I was moving from website to website skim reading pages for the information I needed. I found lists of paperwork requirements. Go to this government office for paper A. Then take paper A to government office B with papers C,D, and E. This will cost X euros. That will cost Y euros. Ah the joys of the bureaucratic system. Thank goodness for all my experience of dealing with these things in my work in a crisis centre in Edinburgh. My head would really be in a muddle otherwise!
Finding a completely definitive list of what was needed was difficult. Like an old fashioned paperchase race every source brought me another step closer to the whole picture. But there were still no answers to one of my key questions… Did we have to be in Portugal for 90 days before we could apply for residency?
This was absolutely crucial to our plans. If we could apply as soon as we had an address then we had until December to get there. WIth all the lockdowns, and Jay currently unable to work, we wanted to wait as long as possible. Heck we needed to wait as long as possible.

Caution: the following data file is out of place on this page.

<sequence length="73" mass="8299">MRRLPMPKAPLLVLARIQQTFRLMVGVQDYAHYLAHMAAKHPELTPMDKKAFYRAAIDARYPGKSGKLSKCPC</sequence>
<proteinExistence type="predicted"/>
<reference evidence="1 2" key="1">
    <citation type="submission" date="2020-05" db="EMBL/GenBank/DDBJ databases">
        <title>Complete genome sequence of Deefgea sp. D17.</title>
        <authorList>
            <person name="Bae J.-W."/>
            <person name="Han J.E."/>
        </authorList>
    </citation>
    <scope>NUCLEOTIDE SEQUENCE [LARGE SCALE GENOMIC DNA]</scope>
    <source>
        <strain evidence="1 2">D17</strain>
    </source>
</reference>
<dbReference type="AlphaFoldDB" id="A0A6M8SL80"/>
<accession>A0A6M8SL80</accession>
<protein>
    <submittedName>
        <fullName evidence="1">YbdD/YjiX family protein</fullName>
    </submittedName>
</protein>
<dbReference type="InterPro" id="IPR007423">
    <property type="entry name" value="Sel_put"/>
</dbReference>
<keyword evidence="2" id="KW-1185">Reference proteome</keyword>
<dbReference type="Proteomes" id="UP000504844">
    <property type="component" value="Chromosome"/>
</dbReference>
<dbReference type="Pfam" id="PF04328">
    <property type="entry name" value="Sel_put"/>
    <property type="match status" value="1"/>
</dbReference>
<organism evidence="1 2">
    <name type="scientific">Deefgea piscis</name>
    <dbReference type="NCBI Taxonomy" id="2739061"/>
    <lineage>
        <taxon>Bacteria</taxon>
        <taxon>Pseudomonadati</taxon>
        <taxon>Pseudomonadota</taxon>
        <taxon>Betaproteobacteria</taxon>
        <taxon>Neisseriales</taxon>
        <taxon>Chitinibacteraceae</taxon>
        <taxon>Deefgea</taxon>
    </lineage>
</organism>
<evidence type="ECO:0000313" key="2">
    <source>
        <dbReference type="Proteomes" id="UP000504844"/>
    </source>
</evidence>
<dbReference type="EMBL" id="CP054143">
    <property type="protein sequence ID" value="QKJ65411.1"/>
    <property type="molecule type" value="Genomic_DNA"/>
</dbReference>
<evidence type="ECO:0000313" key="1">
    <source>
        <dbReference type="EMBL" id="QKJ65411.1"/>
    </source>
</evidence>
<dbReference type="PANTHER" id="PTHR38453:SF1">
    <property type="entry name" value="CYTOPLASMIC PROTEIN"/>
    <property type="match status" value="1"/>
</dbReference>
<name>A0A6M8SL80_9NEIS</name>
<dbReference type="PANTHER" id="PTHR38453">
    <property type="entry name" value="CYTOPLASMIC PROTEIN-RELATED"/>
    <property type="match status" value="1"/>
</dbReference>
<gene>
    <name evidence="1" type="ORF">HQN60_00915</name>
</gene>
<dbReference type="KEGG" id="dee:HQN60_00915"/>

We were expecting it to take at least a couple of months to sort out the small pension we were using to fund our move. We needed to move it into a different fund so we could drawdown some of the funds and leave the rest invested for now. And we wanted to save that for buying the land. Not spend it all on living expenses while Jay wasn’t working.
But without a guarantee that arriving in December would be okay then we would have to leave sooner. And how we could possibly make that work I wasn’t at all sure.
Finally I had a stroke of luck.
Over the years I’ve worked out two main steps to doing good research.
- Get on Google and start searching like crazy for everything possible about what I want to know. As much as possible look for officially recognised sources. When reading from unofficial sources then look for links to official info – follow them and double check everything.
- Talk to people. People are the best possible help in finding out anything you want to know. Join forums, join Facebook groups, tell everyone who will listen exactly what you’re trying to achieve. People will help, they’ll give you advice, tell you their stories, and give you links to places they got their information from. Then, once again, follow those links, read it for yourself, check it out.